Photo courtesy of Chad bianco
Photo courtesy of Chad bianco

Lieutenant Chad Bianco, currently serving at the Larry Smith Correctional Facility in Banning, is running to unseat his boss, Riverside County Sheriff Stan Sniff.

“Stan is dishonest and has a long history of unethical acts that disgrace the badge that I hold dear,” Bianco said. ”He is nothing as a figurehead and arguably the worst sheriff in our history.”

Bianco accuses Sniff of having dismantled community policing, what he calls the most effective tool to stop the spread of crime and believes Sniff’s administration has been disingenuous in its claim that crime has fallen under his watch. “Community policing all went away when he took over,” Bianco said. “Now, it’s just random assignments when you show up for work.”

He alleged Sniff is a failed administrator and has deliberately chosen not to address the root causes of crime in the county, ignoring obvious solutions such as Bianco’s recommendation for adding 350 deputies to patrol duty, raising the number of deputies in the field and making community policing the linchpin of departmental policy.

“Community policing reduces incidents of crime and makes it harder to happen,” Bianco said. “It eliminates the environments [that spawn] crime and stops it where it starts. It’s an entire philosophy to which the department should be committed. The recidivism rate of released inmates committing more crimes is ridiculous.”

Sniff stated in the past that he supports community policing and that it had been department policy both before and during the early part of his tenure. Sniff pointed out that the recession and Board of Supervisor budget mandates in 2007 required staff reduction, leaving the department and sheriff’s stations unable to field deputies in extended community patrol assignments.

“I fought against down staffing,” Sniff said, “but with the budget given me by the board, I had no choice. Rather than terminate serving deputies, I chose to reduce staffing through attrition, which made maintaining the community policing program in the unincorporated areas untenable.” With current Board of Supervisors approval for additional hiring, Sniff has begun the multi-year process of bringing staffing level back to 2007 levels of 1.2 per 1,000 residents.

Bianco maintains Sniff had an easy and immediate solution to adding more patrol deputies to maintain community policing but chose to ignore it. “I know the corrections part of the department,” said Bianco, who served as deputy at Larry Smith Correctional Facility when he began his career with the department and more recently as Lieutenant. “There are currently 350 sworn deputies serving in correctional at higher rates of pay than correctional deputies,” he noted. “Those deputies could be moved immediately back to patrol duty and community policing could resume.”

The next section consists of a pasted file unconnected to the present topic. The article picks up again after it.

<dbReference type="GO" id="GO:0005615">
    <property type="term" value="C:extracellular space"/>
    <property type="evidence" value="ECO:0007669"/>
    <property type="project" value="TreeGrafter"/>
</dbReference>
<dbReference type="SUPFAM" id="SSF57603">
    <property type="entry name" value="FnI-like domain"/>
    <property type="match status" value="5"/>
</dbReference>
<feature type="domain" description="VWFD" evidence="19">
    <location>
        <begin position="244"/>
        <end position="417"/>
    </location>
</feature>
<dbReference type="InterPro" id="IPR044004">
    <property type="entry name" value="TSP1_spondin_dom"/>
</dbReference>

He explained that it would also serve taxpayers since correction deputies make, on average, less per year than sworn deputies, and that by instituting the redeployment, it could produce $8 to $12 million in savings. “We’re the only [sheriff’s] department in Southern California that operates with two different classes of deputies doing the same thing.” He cites that Sniff could have fixed all this, but that he is not a capable administrator.

When asked about his own qualifications to better administer such a massive department, Bianco cites his current assignment at Larry Smith where he is responsible for floor operations, business operations, support operations and transportation. “Unfortunately, voters don’t know that lieutenants in the department run everything,” he stated. “Lieutenants in administration do the budgets. Lieutenants do most of the work in the department.

“I’ve been running Larry Smith for the last two and a half to three years,” said Bianco clarifying that his background in his various assignments within the department equip him to do a better job than Sniff in running the department.

Asked what his priorities would be were he to defeat Sniff, Bianco said, “I’d improve patrols; restore the ethical culture of our department and manage the department to make it better serve county residents and be more effective in reducing crime.”

Given his current job running Larry Smith, Bianco said he would ameliorate alleged crime increases and recidivism caused, in part, by early release of prisoners because of insufficient jail bed space. “I would substantially increase work release programs,” he explained, “assigning early release inmates to work crews and cleaning department stations.”

Commenting on inadequate present jail bed space, Bianco noted, “It’s one of those things where we use excuses not to add jail beds.” Bianco said a new department philosophy of preventing crime through more patrols on the street, where deputies get to know specific neighborhoods, ultimately would stop the revolving door of release then recidivism that continues to demand more and more jail space.

“I’m running because the direction of the Sheriff’s Department is by the sheriff,” he concluded. “The only way to change the culture is to change the sheriff.”

See for more information on Bianco’s candidacy.